A witness presence

This past weekend, I had the privilege of attending a shamanic workshop about dreams and discovered all sorts of ways to remember dreams, interpret dreams, find resolution, and use dreams to heal ourselves and others. One of these methods involved helping someone complete or finish with a nightmare or a bad dream.

One woman volunteered a nightmare where she was being chased by two men in a house. In the dream, they never find her but she is also unable to find her way out. And she is tremendously frightened and scared. The group reenacted this dream for her with two of the men serving as the chasers and the rest of us forming the walls and rooms of the house.

We completed the exercise with an emotional climax, not just for the woman and the two people chasing her but for those of us who stood as witness to her frantic scurry as she dodged through imaginary doors and hid behind the walls we represented. We heard her breath coming in quiet, rasping gasps. Each and every one of us who was the house admitted afterwards that none of us wanted those men to find her. We resisted the urge to adjust our walls or form doors where there were none. After all, the house did not do that in the dream. Yet, our human spirit could not stand idly by without responding to her predicament and our helplessness.

That is both the blessing and the curse of being a witness: watching without intervening. We witness joyous events, soaking in the pleasure. We also witness events of great sadness and destruction. We are helpless in both circumstances to control the outcomes

Some say that just the act of watching changes the circumstances . . . that if we were not there to act as witness, the outcome would have been different. Our standing as witness walls while the woman completed her nightmare helped her resolve the fear and end the dream.

There is witness presence all around us. It permeates the food we eat, the water we drink, the air we breathe, the clothes we make, the homes we live in. I believe this presence is not benignly neutral. This presence supports us, provides us sustenance and safety. It wants us to live and live well.

As you go through your days, know that you are being watched, and think about what you want your witnesses to see.

©2010 by Barbara L. Kass

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4 Responses to “A witness presence”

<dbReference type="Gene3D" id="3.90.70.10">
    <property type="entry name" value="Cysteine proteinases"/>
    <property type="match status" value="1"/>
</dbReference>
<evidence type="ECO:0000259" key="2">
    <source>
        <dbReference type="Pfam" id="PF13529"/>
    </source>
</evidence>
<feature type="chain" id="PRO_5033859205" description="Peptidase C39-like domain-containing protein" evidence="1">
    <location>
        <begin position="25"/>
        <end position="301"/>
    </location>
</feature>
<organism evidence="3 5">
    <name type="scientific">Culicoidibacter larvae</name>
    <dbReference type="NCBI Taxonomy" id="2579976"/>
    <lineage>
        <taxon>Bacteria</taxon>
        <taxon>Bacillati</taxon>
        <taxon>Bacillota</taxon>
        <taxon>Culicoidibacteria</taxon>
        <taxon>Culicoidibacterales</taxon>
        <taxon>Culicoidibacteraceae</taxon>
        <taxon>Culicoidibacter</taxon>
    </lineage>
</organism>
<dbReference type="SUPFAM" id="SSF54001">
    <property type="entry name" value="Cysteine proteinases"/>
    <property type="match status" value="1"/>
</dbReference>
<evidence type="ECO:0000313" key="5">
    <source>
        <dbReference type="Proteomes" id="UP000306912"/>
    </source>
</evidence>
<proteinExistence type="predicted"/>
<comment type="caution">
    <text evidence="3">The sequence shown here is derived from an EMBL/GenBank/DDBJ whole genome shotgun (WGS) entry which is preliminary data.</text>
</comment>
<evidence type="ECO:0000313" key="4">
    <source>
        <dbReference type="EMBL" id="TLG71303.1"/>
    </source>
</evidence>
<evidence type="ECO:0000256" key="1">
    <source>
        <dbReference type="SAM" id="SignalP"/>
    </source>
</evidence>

1. holessence Says:

    Barbara – You’ve served up another hearty helping of food for thought as I go on my way today. Fantastic information for my mind to take in, chew on, and digest.

    Breakfast at Barbara’s is the best way to start the day!

  2. Barbara Kass Says:

    Hi, Laurie — I am so sure that all who witness you in your life see such a wonderful example of loving, healing, and acceptance. If I were a spirit wandering around, I would hang around you all the time to soak up all of that positive energy.

    Some days my breakfast is easier to digest than others . . . 🙂

  3. sandiwhite Says:

    Hi, Barbara, you’re right. There is a witness and although I try to remember to curb my mouth or temper my actions, I very often slip up and the unbridled side of me races to the front, ready to create havoc if need be. Even though I am not afraid of the witness “telling on me”, I am aware of the fact that I have not acted in the best and highest way for the good of all concerned. All dogma aside, I am not fearful of being “sent to hell for my sins”, my idea of hell is separation from God, how much worse can that be? It is just being conscious of the fact that I am not helping but hindering, the witness is my prompter, reminder, or red-flag waving to alert me that some changes should be made. It’s probably my guardian angel screaming in my ear, “watch out!”

    • Barbara Kass Says:

      Hi, Sandi — I am still home nursing my cold/flu/virus/whatever. My feeling as being the witness and being witnessed is that the witness suspends judgment, simply observes what is happening, and can tell the story again if we want it to. We are the ones who judge our words, our thoughts, and our actions. My feeling is that the witness has emotions over what it is witnessing but in no way uses those emotions to interfere or control the outcome. I think of God as being the same way: observing with feeling but without interfering. God and other witnesses might give us support and strength to endure and deal with whatever we have going on in our lives, but they are not going to use their powers to control the outcomes. I can see you rising to the occasion in terms of defending or wanting to keep others in their proper place (that is the hawk in you), but you are also keenly aware of this tendency and that you can choose to behave otherwise. Your witnesses love you still, no matter what behavior you choose.

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